By Cristal Gomez
Latin American Animation Day showcased short films from Mexico, Chile and Brazil, including “Inner Workings,” a Disney short film directed by Brazil-born Leo Matsuda.
As a tribute to the late Bill Melendez, there was a section showing his various works for Disney, Warner Brothers and Charles Schulz.
Tom Sito, a friend to Melendez, spoke about the various projects and styles Melendez typically did for his assignments. Sito is a professor of animation at the University of Southern California and has done work for Disney such as “Who Framed Roger Rabbit,” “Beauty and the Beast,” “The Little Mermaid” and many other projects.
“In the 1950s, Melendez had done some of his best work during his time. This is during the time he began working with Schulz. He had done the voice of Snoopy for the show and the movie, in ‘The Peanuts Movie (2015)’ he is the voice of Snoopy, they used his original recordings,” Sito said.
Some of the projects Melendez completed during his career include “A Charlie Brown Christmas,” “Piggy Bank Robbery,” “Bambi” and “Pinocchio.”
A few shorts that were presented at the event include Mexico: “Muros no Fronteras” and “Poliangular”; Brazil: “Plate,” “Sinias Do Sim” and “Camino Gigante”; Chile: “The Bear Story” and “Gift.”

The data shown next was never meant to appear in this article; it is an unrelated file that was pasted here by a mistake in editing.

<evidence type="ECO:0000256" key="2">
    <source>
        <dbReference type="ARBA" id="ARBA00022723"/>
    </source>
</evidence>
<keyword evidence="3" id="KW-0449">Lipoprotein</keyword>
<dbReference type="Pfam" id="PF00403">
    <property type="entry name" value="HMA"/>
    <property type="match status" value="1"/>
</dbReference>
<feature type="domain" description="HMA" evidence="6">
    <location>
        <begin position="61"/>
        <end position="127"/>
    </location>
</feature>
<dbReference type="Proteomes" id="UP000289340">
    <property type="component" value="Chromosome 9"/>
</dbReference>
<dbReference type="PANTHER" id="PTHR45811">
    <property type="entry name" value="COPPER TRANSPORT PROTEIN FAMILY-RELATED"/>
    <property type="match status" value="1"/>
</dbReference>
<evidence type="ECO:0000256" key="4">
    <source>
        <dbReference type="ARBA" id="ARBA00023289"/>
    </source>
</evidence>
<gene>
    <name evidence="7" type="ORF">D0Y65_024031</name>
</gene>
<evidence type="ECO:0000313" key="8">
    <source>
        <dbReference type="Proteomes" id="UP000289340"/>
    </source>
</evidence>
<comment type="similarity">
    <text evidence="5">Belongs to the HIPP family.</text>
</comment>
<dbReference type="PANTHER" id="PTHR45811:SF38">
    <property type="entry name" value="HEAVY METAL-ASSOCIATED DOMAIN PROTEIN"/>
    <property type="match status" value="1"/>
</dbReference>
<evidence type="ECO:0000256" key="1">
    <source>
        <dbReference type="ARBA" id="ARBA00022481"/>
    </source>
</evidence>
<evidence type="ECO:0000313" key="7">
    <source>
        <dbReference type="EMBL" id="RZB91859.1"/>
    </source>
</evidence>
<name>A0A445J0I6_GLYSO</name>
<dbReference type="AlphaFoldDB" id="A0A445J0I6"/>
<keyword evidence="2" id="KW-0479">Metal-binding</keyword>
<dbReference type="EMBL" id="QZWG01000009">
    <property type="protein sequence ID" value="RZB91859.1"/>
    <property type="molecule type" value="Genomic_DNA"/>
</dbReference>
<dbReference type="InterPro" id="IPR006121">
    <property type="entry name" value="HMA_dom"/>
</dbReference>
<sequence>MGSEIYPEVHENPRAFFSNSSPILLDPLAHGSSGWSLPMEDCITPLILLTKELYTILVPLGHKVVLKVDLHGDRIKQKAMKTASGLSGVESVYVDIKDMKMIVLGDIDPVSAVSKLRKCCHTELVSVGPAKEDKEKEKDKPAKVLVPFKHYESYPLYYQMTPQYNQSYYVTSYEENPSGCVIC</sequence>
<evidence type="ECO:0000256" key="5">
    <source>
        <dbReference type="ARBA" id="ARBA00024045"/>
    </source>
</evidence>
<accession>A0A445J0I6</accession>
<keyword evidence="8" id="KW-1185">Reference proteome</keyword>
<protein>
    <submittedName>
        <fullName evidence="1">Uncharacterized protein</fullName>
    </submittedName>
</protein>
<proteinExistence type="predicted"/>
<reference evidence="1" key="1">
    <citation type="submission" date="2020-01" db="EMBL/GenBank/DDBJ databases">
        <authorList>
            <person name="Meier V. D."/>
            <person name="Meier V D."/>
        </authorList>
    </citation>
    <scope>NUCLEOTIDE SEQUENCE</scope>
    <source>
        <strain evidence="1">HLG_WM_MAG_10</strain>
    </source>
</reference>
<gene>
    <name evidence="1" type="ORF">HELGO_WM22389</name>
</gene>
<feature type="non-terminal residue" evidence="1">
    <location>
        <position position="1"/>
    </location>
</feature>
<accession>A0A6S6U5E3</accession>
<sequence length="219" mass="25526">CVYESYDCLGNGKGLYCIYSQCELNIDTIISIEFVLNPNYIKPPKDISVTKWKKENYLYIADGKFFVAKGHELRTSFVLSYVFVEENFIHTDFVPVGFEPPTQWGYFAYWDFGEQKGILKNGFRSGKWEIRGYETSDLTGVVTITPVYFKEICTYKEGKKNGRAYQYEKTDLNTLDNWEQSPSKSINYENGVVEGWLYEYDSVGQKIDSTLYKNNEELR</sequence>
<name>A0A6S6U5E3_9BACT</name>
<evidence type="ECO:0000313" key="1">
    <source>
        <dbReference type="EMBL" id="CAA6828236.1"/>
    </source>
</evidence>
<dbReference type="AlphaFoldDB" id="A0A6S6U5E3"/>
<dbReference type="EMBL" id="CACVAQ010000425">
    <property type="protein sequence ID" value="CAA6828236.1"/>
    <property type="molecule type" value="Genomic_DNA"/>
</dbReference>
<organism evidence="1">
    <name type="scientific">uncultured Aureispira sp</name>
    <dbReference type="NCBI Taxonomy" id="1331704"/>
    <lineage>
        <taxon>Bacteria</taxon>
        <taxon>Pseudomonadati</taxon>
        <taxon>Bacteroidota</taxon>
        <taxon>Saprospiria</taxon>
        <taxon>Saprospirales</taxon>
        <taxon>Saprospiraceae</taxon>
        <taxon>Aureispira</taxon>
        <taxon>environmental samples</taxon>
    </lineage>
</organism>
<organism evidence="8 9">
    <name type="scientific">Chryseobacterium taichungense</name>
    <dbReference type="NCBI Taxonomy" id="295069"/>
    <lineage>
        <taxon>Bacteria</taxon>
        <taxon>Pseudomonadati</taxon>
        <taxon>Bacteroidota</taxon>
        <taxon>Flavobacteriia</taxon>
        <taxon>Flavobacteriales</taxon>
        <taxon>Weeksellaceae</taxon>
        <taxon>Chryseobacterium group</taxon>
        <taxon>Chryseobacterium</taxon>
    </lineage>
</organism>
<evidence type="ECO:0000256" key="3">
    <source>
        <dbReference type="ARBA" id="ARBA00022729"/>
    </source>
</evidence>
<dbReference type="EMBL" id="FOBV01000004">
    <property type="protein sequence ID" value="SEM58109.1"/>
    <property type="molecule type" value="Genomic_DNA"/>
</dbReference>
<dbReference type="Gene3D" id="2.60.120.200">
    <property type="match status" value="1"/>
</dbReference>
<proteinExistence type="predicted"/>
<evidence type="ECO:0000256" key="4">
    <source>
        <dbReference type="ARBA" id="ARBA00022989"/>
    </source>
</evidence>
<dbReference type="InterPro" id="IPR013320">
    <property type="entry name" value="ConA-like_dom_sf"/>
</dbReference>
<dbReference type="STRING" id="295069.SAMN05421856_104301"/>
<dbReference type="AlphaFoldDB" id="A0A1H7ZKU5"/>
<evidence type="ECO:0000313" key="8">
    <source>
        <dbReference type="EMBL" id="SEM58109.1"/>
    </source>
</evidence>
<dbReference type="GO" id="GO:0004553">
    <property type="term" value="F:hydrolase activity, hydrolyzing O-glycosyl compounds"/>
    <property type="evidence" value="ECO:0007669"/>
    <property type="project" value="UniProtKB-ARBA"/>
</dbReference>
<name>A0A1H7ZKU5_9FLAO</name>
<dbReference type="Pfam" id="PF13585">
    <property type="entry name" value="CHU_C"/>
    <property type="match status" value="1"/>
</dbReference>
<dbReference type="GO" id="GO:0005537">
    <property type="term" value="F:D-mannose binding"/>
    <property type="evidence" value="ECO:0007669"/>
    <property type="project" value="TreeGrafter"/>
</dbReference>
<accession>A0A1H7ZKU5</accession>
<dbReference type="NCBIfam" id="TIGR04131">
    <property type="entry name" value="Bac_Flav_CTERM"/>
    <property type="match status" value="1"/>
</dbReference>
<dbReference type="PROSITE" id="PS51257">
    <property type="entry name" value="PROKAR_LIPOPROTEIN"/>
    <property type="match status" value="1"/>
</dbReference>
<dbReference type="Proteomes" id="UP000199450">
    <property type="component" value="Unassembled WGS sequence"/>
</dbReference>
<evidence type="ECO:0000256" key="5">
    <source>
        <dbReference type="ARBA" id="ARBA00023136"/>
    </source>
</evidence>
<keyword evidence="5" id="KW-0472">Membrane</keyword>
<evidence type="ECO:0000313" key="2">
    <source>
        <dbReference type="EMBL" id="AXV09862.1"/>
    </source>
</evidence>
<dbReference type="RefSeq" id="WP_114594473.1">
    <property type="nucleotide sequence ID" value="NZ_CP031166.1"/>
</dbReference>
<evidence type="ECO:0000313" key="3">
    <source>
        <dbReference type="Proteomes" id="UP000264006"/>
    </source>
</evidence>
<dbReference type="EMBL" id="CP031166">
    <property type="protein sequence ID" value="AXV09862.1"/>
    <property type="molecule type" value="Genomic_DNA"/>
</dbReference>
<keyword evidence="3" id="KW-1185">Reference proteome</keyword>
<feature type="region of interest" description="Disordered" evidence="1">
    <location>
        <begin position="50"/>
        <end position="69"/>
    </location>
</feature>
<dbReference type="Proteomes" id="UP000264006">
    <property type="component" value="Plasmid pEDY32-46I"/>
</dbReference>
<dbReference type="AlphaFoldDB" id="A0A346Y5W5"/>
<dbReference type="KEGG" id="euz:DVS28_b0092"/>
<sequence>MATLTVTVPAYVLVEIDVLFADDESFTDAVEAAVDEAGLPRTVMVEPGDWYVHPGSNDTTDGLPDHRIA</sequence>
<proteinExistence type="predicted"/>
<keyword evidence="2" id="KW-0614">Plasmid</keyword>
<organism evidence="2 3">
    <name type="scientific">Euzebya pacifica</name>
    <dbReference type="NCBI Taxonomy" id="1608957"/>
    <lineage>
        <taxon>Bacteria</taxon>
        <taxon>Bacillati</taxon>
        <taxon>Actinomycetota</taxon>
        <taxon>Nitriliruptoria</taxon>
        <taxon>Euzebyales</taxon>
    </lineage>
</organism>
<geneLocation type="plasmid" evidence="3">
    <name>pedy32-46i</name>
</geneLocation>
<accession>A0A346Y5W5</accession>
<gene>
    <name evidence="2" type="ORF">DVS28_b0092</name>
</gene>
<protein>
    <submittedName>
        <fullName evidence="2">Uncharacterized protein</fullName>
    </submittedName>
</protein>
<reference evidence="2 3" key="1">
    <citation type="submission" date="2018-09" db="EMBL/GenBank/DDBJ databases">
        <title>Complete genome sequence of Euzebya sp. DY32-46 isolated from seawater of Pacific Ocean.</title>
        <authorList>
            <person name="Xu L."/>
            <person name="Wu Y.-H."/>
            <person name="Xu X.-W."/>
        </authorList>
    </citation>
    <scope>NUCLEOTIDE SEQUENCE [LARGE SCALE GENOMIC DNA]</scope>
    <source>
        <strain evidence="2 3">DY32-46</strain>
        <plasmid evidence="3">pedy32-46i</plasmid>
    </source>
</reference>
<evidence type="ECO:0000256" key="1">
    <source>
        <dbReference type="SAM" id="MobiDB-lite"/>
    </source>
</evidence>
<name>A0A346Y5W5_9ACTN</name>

In the Mexican films they show animations with a wall separating the two characters, which is referring to the United States and Mexico border.
The Brazilian animations show the destruction of forestry in the country by industrialization. The films didn’t use voices just music throughout.
The two films from Brazil won Academy Awards in 2016.
The panel for the question and answer section included: Sarah Baisley, Enzo Baldi, Leo Matsuda, Jean Thorean and Tom McLean.
Mastuda tried doing various styles for the short while doing “Inner Workings.”
“I had envisioned the way the story was going to plan out. One of the approaches I recommend to upcoming animators is just going with what you think is the best for the film or short. The most challenging part of creating this short was trying to give the brain, heart, lungs and the entire organs of the human body the proper characteristic,” Mastuda said.
Both Baisley and McLean believe that the most important thing to remember while creating a storyline is to be direct.
“The best short is the shortest short,” McLean said.
Being direct in the storyline and not losing the audience is one of the main objectives the animator and storyteller should keep in mind.
The event is in collaboration with East Los Angeles College and Cinema Without Borders.